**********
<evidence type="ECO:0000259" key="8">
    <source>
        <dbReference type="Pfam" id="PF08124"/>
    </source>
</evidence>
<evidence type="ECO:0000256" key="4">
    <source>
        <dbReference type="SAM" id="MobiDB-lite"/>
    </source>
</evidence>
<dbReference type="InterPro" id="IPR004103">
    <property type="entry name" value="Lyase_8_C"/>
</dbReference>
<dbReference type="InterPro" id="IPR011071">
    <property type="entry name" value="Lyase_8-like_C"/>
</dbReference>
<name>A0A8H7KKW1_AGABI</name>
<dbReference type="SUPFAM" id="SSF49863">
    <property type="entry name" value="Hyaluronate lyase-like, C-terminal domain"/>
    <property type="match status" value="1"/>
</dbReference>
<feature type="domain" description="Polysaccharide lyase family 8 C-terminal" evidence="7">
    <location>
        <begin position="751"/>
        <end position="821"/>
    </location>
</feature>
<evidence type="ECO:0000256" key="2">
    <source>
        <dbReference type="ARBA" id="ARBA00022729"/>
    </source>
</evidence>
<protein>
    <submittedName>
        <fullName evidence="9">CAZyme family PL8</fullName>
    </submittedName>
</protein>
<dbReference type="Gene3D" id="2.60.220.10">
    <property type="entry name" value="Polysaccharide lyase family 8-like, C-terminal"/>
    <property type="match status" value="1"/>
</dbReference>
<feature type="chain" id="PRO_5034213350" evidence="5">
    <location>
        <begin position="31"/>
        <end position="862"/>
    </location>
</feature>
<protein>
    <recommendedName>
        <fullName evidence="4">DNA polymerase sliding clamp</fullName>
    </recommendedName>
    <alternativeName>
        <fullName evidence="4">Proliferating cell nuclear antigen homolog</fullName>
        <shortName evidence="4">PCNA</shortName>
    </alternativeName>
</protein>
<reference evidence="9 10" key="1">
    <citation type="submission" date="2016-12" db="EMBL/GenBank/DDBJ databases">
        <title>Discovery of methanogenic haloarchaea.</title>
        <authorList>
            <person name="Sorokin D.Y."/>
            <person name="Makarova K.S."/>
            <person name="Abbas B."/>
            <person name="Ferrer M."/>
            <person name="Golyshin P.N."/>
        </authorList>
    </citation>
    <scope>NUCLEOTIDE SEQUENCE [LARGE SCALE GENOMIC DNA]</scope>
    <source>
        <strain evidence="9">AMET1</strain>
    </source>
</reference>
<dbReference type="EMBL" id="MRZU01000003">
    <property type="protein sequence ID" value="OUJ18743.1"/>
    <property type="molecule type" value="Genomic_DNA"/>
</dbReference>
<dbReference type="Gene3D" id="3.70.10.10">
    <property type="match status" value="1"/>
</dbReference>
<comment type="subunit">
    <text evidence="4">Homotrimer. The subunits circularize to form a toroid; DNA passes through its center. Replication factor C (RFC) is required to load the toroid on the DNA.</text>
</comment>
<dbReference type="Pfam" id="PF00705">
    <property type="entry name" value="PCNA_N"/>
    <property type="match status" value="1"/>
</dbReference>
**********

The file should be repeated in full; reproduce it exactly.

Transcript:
<evidence type="ECO:0000259" key="8">
    <source>
        <dbReference type="Pfam" id="PF08124"/>
    </source>
</evidence>
<evidence type="ECO:0000256" key="4">
    <source>
        <dbReference type="SAM" id="MobiDB-lite"/>
    </source>
</evidence>
<dbReference type="InterPro" id="IPR004103">
    <property type="entry name" value="Lyase_8_C"/>
</dbReference>
<dbReference type="InterPro" id="IPR011071">
    <property type="entry name" value="Lyase_8-like_C"/>
</dbReference>
<name>A0A8H7KKW1_AGABI</name>
<dbReference type="SUPFAM" id="SSF49863">
    <property type="entry name" value="Hyaluronate lyase-like, C-terminal domain"/>
    <property type="match status" value="1"/>
</dbReference>
<feature type="domain" description="Polysaccharide lyase family 8 C-terminal" evidence="7">
    <location>
        <begin position="751"/>
        <end position="821"/>
    </location>
</feature>
<evidence type="ECO:0000256" key="2">
    <source>
        <dbReference type="ARBA" id="ARBA00022729"/>
    </source>
</evidence>
<protein>
    <submittedName>
        <fullName evidence="9">CAZyme family PL8</fullName>
    </submittedName>
</protein>
<dbReference type="Gene3D" id="2.60.220.10">
    <property type="entry name" value="Polysaccharide lyase family 8-like, C-terminal"/>
    <property type="match status" value="1"/>
</dbReference>
<feature type="chain" id="PRO_5034213350" evidence="5">
    <location>
        <begin position="31"/>
        <end position="862"/>
    </location>
</feature>
<protein>
    <recommendedName>
        <fullName evidence="4">DNA polymerase sliding clamp</fullName>
    </recommendedName>
    <alternativeName>
        <fullName evidence="4">Proliferating cell nuclear antigen homolog</fullName>
        <shortName evidence="4">PCNA</shortName>
    </alternativeName>
</protein>
<reference evidence="9 10" key="1">
    <citation type="submission" date="2016-12" db="EMBL/GenBank/DDBJ databases">
        <title>Discovery of methanogenic haloarchaea.</title>
        <authorList>
            <person name="Sorokin D.Y."/>
            <person name="Makarova K.S."/>
            <person name="Abbas B."/>
            <person name="Ferrer M."/>
            <person name="Golyshin P.N."/>
        </authorList>
    </citation>
    <scope>NUCLEOTIDE SEQUENCE [LARGE SCALE GENOMIC DNA]</scope>
    <source>
        <strain evidence="9">AMET1</strain>
    </source>
</reference>
<dbReference type="EMBL" id="MRZU01000003">
    <property type="protein sequence ID" value="OUJ18743.1"/>
    <property type="molecule type" value="Genomic_DNA"/>
</dbReference>
<dbReference type="Gene3D" id="3.70.10.10">
    <property type="match status" value="1"/>
</dbReference>
<comment type="subunit">
    <text evidence="4">Homotrimer. The subunits circularize to form a toroid; DNA passes through its center. Replication factor C (RFC) is required to load the toroid on the DNA.</text>
</comment>
<dbReference type="Pfam" id="PF00705">
    <property type="entry name" value="PCNA_N"/>
    <property type="match status" value="1"/>
</dbReference>